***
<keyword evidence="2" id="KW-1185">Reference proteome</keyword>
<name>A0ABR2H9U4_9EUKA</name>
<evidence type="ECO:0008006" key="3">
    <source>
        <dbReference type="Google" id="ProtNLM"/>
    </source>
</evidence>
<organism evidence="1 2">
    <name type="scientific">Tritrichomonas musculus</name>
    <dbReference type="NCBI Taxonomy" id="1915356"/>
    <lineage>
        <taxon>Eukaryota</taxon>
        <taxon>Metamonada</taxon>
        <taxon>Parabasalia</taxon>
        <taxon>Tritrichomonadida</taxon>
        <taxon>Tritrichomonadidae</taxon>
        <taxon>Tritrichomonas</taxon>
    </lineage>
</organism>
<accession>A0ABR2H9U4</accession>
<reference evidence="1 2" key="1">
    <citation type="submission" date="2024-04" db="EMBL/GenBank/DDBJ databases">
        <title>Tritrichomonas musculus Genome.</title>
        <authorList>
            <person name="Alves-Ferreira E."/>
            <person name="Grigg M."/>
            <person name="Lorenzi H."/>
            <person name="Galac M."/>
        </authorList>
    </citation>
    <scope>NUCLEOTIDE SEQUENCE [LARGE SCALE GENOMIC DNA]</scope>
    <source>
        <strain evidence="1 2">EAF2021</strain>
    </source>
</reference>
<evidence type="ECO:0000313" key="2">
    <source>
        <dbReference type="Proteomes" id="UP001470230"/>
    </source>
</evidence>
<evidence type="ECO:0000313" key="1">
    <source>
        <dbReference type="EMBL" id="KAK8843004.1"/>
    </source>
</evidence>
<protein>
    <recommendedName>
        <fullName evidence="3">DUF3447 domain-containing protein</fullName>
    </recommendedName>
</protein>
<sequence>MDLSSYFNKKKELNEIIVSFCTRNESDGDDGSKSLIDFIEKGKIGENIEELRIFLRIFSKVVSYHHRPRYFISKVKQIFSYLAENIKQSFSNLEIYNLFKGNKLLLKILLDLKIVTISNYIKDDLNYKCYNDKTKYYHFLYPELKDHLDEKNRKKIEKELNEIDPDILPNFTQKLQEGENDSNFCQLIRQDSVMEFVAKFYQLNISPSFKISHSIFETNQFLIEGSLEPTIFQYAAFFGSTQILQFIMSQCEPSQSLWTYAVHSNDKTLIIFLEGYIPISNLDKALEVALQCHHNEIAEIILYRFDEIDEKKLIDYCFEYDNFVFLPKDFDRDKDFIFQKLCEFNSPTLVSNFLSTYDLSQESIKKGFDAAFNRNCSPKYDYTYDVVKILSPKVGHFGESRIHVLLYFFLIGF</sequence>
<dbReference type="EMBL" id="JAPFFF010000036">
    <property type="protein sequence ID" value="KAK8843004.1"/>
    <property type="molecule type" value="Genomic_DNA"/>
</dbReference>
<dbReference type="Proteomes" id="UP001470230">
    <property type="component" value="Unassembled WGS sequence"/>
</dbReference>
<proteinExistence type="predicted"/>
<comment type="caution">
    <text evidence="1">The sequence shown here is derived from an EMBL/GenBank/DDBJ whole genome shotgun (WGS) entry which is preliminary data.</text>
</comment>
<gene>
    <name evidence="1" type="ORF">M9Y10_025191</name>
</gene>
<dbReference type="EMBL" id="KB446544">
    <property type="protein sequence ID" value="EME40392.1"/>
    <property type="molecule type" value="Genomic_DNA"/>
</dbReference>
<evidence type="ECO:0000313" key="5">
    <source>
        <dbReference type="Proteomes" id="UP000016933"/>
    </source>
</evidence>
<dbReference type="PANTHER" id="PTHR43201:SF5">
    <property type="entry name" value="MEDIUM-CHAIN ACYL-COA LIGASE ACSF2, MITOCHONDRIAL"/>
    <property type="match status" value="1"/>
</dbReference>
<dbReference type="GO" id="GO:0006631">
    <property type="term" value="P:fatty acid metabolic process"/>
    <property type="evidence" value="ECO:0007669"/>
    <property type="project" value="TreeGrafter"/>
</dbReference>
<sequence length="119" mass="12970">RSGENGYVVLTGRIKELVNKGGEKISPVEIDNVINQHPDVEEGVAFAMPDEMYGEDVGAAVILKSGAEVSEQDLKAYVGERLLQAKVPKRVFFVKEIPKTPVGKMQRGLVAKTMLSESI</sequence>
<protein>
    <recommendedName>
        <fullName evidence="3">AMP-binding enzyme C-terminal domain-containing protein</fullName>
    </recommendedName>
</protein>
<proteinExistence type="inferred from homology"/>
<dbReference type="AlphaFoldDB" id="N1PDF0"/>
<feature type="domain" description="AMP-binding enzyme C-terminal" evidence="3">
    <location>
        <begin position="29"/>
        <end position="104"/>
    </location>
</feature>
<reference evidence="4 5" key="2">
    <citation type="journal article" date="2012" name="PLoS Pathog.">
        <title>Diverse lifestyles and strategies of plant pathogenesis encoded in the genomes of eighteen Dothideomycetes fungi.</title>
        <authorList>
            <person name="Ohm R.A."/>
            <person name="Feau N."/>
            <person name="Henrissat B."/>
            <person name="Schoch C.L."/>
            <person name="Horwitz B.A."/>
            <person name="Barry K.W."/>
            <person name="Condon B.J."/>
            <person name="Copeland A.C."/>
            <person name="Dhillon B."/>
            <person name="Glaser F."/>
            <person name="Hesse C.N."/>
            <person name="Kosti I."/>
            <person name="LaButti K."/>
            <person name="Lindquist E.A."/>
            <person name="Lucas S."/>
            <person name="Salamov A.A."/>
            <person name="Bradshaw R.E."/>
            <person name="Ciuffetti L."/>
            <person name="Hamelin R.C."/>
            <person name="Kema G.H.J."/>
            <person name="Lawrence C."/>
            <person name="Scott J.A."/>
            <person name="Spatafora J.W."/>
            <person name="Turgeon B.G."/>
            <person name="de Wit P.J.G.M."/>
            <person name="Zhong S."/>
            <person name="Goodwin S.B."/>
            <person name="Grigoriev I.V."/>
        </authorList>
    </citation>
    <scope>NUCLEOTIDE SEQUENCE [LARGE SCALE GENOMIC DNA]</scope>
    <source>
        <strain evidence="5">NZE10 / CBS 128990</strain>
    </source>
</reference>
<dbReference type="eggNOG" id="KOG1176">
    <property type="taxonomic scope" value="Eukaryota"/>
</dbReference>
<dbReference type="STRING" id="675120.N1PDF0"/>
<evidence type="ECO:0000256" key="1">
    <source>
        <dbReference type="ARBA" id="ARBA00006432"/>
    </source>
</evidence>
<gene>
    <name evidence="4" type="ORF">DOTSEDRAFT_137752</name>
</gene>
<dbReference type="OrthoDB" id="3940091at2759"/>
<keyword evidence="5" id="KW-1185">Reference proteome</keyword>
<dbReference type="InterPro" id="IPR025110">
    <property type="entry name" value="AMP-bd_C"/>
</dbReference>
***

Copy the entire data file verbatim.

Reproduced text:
<keyword evidence="2" id="KW-1185">Reference proteome</keyword>
<name>A0ABR2H9U4_9EUKA</name>
<evidence type="ECO:0008006" key="3">
    <source>
        <dbReference type="Google" id="ProtNLM"/>
    </source>
</evidence>
<organism evidence="1 2">
    <name type="scientific">Tritrichomonas musculus</name>
    <dbReference type="NCBI Taxonomy" id="1915356"/>
    <lineage>
        <taxon>Eukaryota</taxon>
        <taxon>Metamonada</taxon>
        <taxon>Parabasalia</taxon>
        <taxon>Tritrichomonadida</taxon>
        <taxon>Tritrichomonadidae</taxon>
        <taxon>Tritrichomonas</taxon>
    </lineage>
</organism>
<accession>A0ABR2H9U4</accession>
<reference evidence="1 2" key="1">
    <citation type="submission" date="2024-04" db="EMBL/GenBank/DDBJ databases">
        <title>Tritrichomonas musculus Genome.</title>
        <authorList>
            <person name="Alves-Ferreira E."/>
            <person name="Grigg M."/>
            <person name="Lorenzi H."/>
            <person name="Galac M."/>
        </authorList>
    </citation>
    <scope>NUCLEOTIDE SEQUENCE [LARGE SCALE GENOMIC DNA]</scope>
    <source>
        <strain evidence="1 2">EAF2021</strain>
    </source>
</reference>
<evidence type="ECO:0000313" key="2">
    <source>
        <dbReference type="Proteomes" id="UP001470230"/>
    </source>
</evidence>
<evidence type="ECO:0000313" key="1">
    <source>
        <dbReference type="EMBL" id="KAK8843004.1"/>
    </source>
</evidence>
<protein>
    <recommendedName>
        <fullName evidence="3">DUF3447 domain-containing protein</fullName>
    </recommendedName>
</protein>
<sequence>MDLSSYFNKKKELNEIIVSFCTRNESDGDDGSKSLIDFIEKGKIGENIEELRIFLRIFSKVVSYHHRPRYFISKVKQIFSYLAENIKQSFSNLEIYNLFKGNKLLLKILLDLKIVTISNYIKDDLNYKCYNDKTKYYHFLYPELKDHLDEKNRKKIEKELNEIDPDILPNFTQKLQEGENDSNFCQLIRQDSVMEFVAKFYQLNISPSFKISHSIFETNQFLIEGSLEPTIFQYAAFFGSTQILQFIMSQCEPSQSLWTYAVHSNDKTLIIFLEGYIPISNLDKALEVALQCHHNEIAEIILYRFDEIDEKKLIDYCFEYDNFVFLPKDFDRDKDFIFQKLCEFNSPTLVSNFLSTYDLSQESIKKGFDAAFNRNCSPKYDYTYDVVKILSPKVGHFGESRIHVLLYFFLIGF</sequence>
<dbReference type="EMBL" id="JAPFFF010000036">
    <property type="protein sequence ID" value="KAK8843004.1"/>
    <property type="molecule type" value="Genomic_DNA"/>
</dbReference>
<dbReference type="Proteomes" id="UP001470230">
    <property type="component" value="Unassembled WGS sequence"/>
</dbReference>
<proteinExistence type="predicted"/>
<comment type="caution">
    <text evidence="1">The sequence shown here is derived from an EMBL/GenBank/DDBJ whole genome shotgun (WGS) entry which is preliminary data.</text>
</comment>
<gene>
    <name evidence="1" type="ORF">M9Y10_025191</name>
</gene>
<dbReference type="EMBL" id="KB446544">
    <property type="protein sequence ID" value="EME40392.1"/>
    <property type="molecule type" value="Genomic_DNA"/>
</dbReference>
<evidence type="ECO:0000313" key="5">
    <source>
        <dbReference type="Proteomes" id="UP000016933"/>
    </source>
</evidence>
<dbReference type="PANTHER" id="PTHR43201:SF5">
    <property type="entry name" value="MEDIUM-CHAIN ACYL-COA LIGASE ACSF2, MITOCHONDRIAL"/>
    <property type="match status" value="1"/>
</dbReference>
<dbReference type="GO" id="GO:0006631">
    <property type="term" value="P:fatty acid metabolic process"/>
    <property type="evidence" value="ECO:0007669"/>
    <property type="project" value="TreeGrafter"/>
</dbReference>
<sequence length="119" mass="12970">RSGENGYVVLTGRIKELVNKGGEKISPVEIDNVINQHPDVEEGVAFAMPDEMYGEDVGAAVILKSGAEVSEQDLKAYVGERLLQAKVPKRVFFVKEIPKTPVGKMQRGLVAKTMLSESI</sequence>
<protein>
    <recommendedName>
        <fullName evidence="3">AMP-binding enzyme C-terminal domain-containing protein</fullName>
    </recommendedName>
</protein>
<proteinExistence type="inferred from homology"/>
<dbReference type="AlphaFoldDB" id="N1PDF0"/>
<feature type="domain" description="AMP-binding enzyme C-terminal" evidence="3">
    <location>
        <begin position="29"/>
        <end position="104"/>
    </location>
</feature>
<reference evidence="4 5" key="2">
    <citation type="journal article" date="2012" name="PLoS Pathog.">
        <title>Diverse lifestyles and strategies of plant pathogenesis encoded in the genomes of eighteen Dothideomycetes fungi.</title>
        <authorList>
            <person name="Ohm R.A."/>
            <person name="Feau N."/>
            <person name="Henrissat B."/>
            <person name="Schoch C.L."/>
            <person name="Horwitz B.A."/>
            <person name="Barry K.W."/>
            <person name="Condon B.J."/>
            <person name="Copeland A.C."/>
            <person name="Dhillon B."/>
            <person name="Glaser F."/>
            <person name="Hesse C.N."/>
            <person name="Kosti I."/>
            <person name="LaButti K."/>
            <person name="Lindquist E.A."/>
            <person name="Lucas S."/>
            <person name="Salamov A.A."/>
            <person name="Bradshaw R.E."/>
            <person name="Ciuffetti L."/>
            <person name="Hamelin R.C."/>
            <person name="Kema G.H.J."/>
            <person name="Lawrence C."/>
            <person name="Scott J.A."/>
            <person name="Spatafora J.W."/>
            <person name="Turgeon B.G."/>
            <person name="de Wit P.J.G.M."/>
            <person name="Zhong S."/>
            <person name="Goodwin S.B."/>
            <person name="Grigoriev I.V."/>
        </authorList>
    </citation>
    <scope>NUCLEOTIDE SEQUENCE [LARGE SCALE GENOMIC DNA]</scope>
    <source>
        <strain evidence="5">NZE10 / CBS 128990</strain>
    </source>
</reference>
<dbReference type="eggNOG" id="KOG1176">
    <property type="taxonomic scope" value="Eukaryota"/>
</dbReference>
<dbReference type="STRING" id="675120.N1PDF0"/>
<evidence type="ECO:0000256" key="1">
    <source>
        <dbReference type="ARBA" id="ARBA00006432"/>
    </source>
</evidence>
<gene>
    <name evidence="4" type="ORF">DOTSEDRAFT_137752</name>
</gene>
<dbReference type="OrthoDB" id="3940091at2759"/>
<keyword evidence="5" id="KW-1185">Reference proteome</keyword>
<dbReference type="InterPro" id="IPR025110">
    <property type="entry name" value="AMP-bd_C"/>
</dbReference>